I ran an experiment in a greenhouse investigating whether or not different plant species tend to grow taller when inoculated with symbiotic fungi. There were 8 trays which each had 18 pots; each of 4 species had one tray with the fungi and one without. The experiment took place over 8 weeks, and for 6 of those weeks I have a measurement of the height of the tallest plant in each pot. For 3 of the species, the inoculated tray usually had a greater average height than the non-inoculated one, but I want to run a P-value test to determine whether or not this is significant.

I have not done P-value tests before, and the information I have found online (through Khan Academy and elsewhere) seems to give contradictory advice. I would like to be able to include all of the data for each species instead of finding separate P-values for each week, and my current thought on how to do this is to use plant height divided by week number to get values that can be compared across the whole experiment.

However, I'm not sure how to calculate Z-scores, specifically because some sources seem to say to use the population standard deviation and others say to use the sample standard deviation, potentially divided by the square root of the number of samples. I am also unsure of how the terms "population" and "sample" apply to my experiment, since I have been thinking of it as comparing two different equally-sized groups.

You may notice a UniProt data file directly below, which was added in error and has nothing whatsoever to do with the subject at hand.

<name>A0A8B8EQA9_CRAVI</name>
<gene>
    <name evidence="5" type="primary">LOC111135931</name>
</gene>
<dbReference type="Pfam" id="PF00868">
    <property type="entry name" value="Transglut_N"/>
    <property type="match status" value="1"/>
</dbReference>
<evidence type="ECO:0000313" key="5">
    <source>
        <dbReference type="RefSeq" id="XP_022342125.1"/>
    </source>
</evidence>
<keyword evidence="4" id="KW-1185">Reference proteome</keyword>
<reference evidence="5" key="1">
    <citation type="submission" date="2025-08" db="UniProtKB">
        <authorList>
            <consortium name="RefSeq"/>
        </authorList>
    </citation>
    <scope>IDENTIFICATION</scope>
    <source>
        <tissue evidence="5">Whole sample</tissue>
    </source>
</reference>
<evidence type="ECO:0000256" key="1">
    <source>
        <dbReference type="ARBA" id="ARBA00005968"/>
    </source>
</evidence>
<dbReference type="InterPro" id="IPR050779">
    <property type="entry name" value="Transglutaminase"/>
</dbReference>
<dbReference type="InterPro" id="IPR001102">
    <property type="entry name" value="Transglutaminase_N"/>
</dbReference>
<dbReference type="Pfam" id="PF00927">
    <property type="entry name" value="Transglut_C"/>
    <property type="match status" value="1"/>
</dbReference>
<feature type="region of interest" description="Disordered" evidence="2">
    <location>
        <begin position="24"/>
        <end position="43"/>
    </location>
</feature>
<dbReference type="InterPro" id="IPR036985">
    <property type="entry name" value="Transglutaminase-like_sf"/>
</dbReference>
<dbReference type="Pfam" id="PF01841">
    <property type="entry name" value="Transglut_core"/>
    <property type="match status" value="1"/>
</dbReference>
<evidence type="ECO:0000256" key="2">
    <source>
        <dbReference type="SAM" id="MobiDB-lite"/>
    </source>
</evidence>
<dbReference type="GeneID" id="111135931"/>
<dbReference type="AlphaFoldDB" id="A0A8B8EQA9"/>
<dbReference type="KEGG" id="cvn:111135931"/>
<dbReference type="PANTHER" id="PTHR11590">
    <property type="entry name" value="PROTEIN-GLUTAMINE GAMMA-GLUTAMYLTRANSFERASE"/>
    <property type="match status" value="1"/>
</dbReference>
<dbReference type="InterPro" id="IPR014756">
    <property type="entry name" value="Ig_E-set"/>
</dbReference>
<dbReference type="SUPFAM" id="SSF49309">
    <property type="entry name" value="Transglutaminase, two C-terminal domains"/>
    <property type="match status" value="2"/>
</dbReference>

So, my main questions are:

What do "population" and "sample" correspond to in this case?

How do I calculate a Z-score?

Any help with this would be greatly appreciated.


1 Answer 1


Welcome! It seems like you have a fairly complex experimental design (4 species, 1 treatment, 8x18 pots, 6 time points) which could be analyzed in a variety of ways (*see note below). It also sounds like you are new to statistics. Based on your description, it sounds like you are trying to compute the p-value using a t-test or a two-way ANOVA. If you search for these terms in the documentation of whatever statistical software you have access to you will find descriptions of how to run them. Note that the p-value is not a test in of itself, but one of the results of many statistical tests.

*If it were me, I would run a mixed effect model with random intercepts for tray and pot, and a random slope for time. You have a fair amount of structure to your data, so running lots of t-tests or ANOVAs, and then correcting for multiple comparisons, is generally not advised. But, it's a decent first step for a new analyst.

  • $\begingroup$ A potential issue: Independence of the height of a plant across adjacent weeks would seem fairly dubious for an assumption. $\endgroup$
    – Glen_b
    Feb 2, 2023 at 6:22
  • 1
    $\begingroup$ Exactly, hence my point about using a multi level model at the end. I just don't think OP is up to it, going by the language they used. $\endgroup$
    – David B
    Feb 2, 2023 at 11:18

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